House set to vote Thursday on immigration bills

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Many lawmakers say he could simply reverse the administration's "zero tolerance" policy and keep families together.

Peter Schey, class-appointed counsel in the Flores case, said Wednesday there was nothing in the agreement that prevents Homeland Security officials from detaining children with their parents, "as long as the conditions of detention are humane and the child remains eligible for release, unless the child is a flight risk, or a danger to herself or others, or the child's parent does not wish the child to be released". Senators anxious Trump's fix would not stand up in court and were eager to go on record in opposition to the practice of separating families.

Problem solved, right? Not quite.

After days of mounting pressure, President Donald Trump signed an executive order ending the process of separating children from families after they are detained crossing the USA border illegally. It also moves parents with children to the front of the line for immigration proceedings.

More than 2,300 minors were separated from their families at the border from May 5 through June 9, according to the Department of Homeland Security. In the meantime, he said, this is not a matter for the Pentagon to comment on.

The House of Representatives planned to vote on Thursday (June 21) on two bills created to halt the practice of separating families and to address other immigration issues.

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Trump is again placing blame on Democrats, asserting that "they won't give us the votes needed to pass good immigration legislation".

HHS is caring for about 11,800 migrant children, of which about 8 in 10 arrived without a parent.

More: Fact check: What's really going on with immigrant children being detained at the border?

As Republicans met privately Wednesday to discuss their legislation, House Democrats brought about two dozen immigrant children to the chamber floor in an unusual morning protest that defied House rules as they condemned the separation of families at the border. Rep. Luis Gutierrez, D-Ill., said Americans were "standing up for children, standing up for those who are in need".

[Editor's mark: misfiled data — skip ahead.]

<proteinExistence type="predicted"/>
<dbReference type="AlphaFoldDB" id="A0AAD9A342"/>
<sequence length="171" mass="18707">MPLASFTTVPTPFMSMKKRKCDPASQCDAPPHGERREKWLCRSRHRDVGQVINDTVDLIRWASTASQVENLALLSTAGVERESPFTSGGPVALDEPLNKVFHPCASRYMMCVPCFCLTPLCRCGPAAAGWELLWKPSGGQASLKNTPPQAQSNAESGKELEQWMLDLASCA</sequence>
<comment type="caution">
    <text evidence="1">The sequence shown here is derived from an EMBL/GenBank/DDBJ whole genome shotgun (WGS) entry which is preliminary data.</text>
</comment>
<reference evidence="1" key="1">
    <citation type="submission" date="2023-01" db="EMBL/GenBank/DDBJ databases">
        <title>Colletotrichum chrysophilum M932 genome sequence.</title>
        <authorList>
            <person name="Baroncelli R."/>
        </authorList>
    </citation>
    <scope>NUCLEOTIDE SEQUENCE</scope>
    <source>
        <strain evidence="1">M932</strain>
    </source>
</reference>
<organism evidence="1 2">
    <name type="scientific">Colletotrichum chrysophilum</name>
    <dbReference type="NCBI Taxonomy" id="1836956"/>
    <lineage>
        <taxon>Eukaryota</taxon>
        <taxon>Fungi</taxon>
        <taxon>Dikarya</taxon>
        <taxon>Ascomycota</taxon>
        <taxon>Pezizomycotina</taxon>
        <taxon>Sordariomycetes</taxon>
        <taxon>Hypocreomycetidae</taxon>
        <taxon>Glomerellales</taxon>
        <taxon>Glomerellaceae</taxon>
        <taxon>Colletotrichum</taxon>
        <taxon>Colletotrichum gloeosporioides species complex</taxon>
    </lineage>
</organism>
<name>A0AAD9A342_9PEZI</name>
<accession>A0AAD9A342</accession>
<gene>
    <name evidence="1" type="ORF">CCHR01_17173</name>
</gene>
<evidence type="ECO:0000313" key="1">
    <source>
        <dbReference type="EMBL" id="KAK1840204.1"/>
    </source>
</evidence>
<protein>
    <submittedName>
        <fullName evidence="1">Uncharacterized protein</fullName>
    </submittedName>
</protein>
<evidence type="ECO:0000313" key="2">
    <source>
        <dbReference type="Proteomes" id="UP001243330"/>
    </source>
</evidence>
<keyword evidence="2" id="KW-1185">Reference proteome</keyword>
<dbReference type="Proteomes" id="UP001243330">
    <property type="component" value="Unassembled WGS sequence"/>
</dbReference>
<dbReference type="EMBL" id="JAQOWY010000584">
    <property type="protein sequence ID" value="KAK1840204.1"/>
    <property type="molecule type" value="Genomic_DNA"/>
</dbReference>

US President Donald Trump backed down on Wednesday (June 20) on an immigration policy that sparked outrage at home and overseas, signing an executive order to end the separation of children from their parents when immigrant families are caught crossing the US-Mexico border illegally. And it's unclear if Trump's backing will help the compromise legislation that GOP leaders negotiated with moderate Republicans.

The "zero tolerance" policy put into place last month moves adults to the custody of the U.S. Marshals Service and sends many children to facilities run by the Department of Health and Human Services. "There are workable alternatives", president Richard Cohen said in a statement.

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A spokesman has said that the Health and Human Services Department is paying up to $775 a day per child to house some migrant children. "We can not and will not encourage people to bring children by giving them blanket immunity from our laws", he said. Southwest echoed the sentiment, saying, "We are a company founded on love, and we want to connect people to what's important in their lives, not disconnect them". This is where the family separation comes in.

Ryan told reporters he prefers to see parents and children detained together in custody, as the GOP bills would codify into law.

"We're going to be signing an executive order".

Even if Republicans manage to pass one of the immigration bills through the House, it is all but certain to fizzle in the Senate, where Republicans are rallying behind a different approach. Ted Cruz, R-Texas, and others that would allow detained families to stay together in custody while expediting their hearings and possible deportation proceedings.

Playrooms of crying preschool-age children in crisis were described by lawyers and medical providers who visited the Rio Grande Valley shelters. The shelters follow strict procedures surrounding who can gain access to the children in order to protect their safety, but that means information about their welfare can be limited.

"We do not want children taken away from their parents", he said. Under the Obama administration, such families were usually referred for civil deportation proceedings, not requiring separation.

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He said he was looking into whether the court could block deportation of parents until they have been reunited with their children, and whether it could force the Trump administration to reunite those separated.